Friday, December 9, 2011

NY Tax Plan: Occupy Wall Street Victory?

The State of New York is now replacing their “Millionaires' Tax” with “The Fair Tax.” They have issued press releases touting it as tax increases for the rich and tax reductions for the middle class. And several members of the media have taken them at their word. Here are some examples with links to individual articles:

Yahoo News: NY, California hitting up millionaires, again

Hollywood moguls and Manhattan stock brokers are facing a slap by the Occupy Wall Street movement as California and New York again target high-wage earners to address a continued fiscal crisis in the states.

The New York Times: Who Benefits From the Tax Package

Advocates for extending the state’s so-called millionaires’ tax, which expires Dec. 31, can claim a partial victory, and an impressive one, given Governor Andrew M. Cuomo’s longtime opposition to raising taxes on wealthy New Yorkers.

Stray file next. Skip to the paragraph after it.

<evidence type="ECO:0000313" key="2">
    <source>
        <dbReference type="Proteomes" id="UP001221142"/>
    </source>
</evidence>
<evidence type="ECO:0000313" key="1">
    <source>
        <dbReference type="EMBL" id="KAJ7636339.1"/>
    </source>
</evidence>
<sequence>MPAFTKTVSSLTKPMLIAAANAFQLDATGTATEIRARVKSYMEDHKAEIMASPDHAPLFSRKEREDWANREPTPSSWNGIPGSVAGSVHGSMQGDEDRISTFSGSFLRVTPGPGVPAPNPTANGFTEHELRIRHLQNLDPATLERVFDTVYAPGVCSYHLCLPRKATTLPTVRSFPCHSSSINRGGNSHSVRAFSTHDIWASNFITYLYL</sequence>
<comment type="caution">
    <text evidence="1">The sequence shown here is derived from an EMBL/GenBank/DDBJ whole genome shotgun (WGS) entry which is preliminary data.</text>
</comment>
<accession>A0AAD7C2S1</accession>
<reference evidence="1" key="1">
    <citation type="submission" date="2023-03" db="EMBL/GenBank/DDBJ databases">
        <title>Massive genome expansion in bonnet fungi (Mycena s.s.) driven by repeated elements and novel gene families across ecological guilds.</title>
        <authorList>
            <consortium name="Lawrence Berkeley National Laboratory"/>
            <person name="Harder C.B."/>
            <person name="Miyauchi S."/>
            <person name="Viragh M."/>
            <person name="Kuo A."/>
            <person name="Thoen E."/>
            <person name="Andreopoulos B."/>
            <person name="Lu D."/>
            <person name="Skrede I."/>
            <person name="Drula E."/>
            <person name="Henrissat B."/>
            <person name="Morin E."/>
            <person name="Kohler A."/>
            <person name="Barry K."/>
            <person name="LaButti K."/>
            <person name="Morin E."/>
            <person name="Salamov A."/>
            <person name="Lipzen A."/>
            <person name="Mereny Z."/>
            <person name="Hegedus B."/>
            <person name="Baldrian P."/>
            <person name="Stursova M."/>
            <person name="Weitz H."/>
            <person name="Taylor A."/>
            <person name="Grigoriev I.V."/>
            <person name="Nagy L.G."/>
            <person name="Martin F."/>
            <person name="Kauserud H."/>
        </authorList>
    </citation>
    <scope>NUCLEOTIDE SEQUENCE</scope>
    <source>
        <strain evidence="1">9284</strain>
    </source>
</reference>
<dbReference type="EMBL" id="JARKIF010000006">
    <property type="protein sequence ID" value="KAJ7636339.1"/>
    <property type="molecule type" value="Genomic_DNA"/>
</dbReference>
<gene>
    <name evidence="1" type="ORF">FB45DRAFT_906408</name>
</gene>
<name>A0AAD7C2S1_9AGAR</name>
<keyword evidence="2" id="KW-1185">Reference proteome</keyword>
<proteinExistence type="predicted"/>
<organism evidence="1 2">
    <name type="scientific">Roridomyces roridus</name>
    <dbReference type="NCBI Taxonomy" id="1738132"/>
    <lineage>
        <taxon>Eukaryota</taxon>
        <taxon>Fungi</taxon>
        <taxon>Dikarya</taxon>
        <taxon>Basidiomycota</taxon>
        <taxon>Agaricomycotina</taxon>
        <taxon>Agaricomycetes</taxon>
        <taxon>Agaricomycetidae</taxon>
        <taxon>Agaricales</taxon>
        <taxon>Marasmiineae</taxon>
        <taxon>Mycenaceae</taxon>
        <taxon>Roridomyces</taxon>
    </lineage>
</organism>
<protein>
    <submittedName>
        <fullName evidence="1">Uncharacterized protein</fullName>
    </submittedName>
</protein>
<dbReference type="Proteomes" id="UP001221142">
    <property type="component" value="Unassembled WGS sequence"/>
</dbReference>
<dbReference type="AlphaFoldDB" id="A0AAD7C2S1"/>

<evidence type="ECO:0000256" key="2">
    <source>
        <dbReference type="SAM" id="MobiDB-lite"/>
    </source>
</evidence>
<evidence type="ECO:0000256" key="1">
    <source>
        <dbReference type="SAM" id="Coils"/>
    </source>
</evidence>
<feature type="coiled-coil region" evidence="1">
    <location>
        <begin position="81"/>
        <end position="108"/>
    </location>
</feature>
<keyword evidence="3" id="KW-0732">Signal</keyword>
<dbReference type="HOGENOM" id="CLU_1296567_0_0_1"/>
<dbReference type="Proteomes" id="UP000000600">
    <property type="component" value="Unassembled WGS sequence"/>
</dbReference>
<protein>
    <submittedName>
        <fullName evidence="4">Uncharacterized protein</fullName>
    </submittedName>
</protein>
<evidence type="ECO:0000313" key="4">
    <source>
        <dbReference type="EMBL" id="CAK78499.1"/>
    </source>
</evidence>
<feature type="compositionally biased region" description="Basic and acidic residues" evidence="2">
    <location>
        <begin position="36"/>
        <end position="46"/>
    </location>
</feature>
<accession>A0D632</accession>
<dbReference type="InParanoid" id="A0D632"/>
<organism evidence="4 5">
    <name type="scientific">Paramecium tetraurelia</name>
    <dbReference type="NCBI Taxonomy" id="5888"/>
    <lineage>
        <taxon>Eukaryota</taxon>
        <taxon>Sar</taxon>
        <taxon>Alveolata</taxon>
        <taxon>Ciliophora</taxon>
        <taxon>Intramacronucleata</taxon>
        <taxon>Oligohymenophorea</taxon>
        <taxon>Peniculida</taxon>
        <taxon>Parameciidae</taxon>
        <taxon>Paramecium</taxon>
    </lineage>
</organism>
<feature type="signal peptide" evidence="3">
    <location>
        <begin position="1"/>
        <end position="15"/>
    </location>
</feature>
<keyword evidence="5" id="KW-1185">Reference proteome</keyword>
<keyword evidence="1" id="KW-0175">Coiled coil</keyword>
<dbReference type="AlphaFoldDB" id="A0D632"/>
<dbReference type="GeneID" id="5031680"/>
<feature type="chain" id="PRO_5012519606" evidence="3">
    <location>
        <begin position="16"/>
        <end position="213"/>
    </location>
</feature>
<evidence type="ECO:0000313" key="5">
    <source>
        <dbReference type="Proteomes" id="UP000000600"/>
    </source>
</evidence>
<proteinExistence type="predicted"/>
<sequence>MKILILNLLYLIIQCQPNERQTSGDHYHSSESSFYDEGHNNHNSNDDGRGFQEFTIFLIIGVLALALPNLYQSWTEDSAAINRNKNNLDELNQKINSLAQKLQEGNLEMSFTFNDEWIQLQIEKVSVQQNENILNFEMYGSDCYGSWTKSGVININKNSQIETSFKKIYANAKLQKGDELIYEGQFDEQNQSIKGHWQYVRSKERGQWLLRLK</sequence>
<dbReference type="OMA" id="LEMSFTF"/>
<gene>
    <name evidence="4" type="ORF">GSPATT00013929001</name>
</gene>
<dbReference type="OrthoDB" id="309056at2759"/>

New York’s governor and legislative leaders struck a deal Tuesday to raise taxes on the wealthy and slightly reduce them for the middle class.

New York's millionaires will pay higher taxes while 4.4 million middle-class and upper-income New Yorkers will get tax cuts, under a reform plan the governor and legislature unveiled on Tuesday.

The state Legislature voted to cut income taxes for the middle class and raise $1.9 billion through higher taxes on the wealthy during a special session Wednesday and early today.

In the state that's home to Wall Street, taxes on the rich are about to go up.

Could This Be a Victory for Occupy Wall Street? Is the message finally sinking in and getting results? Don't bet on it until you look at the package that was passed. As the old expression goes, “the devil is in the details.”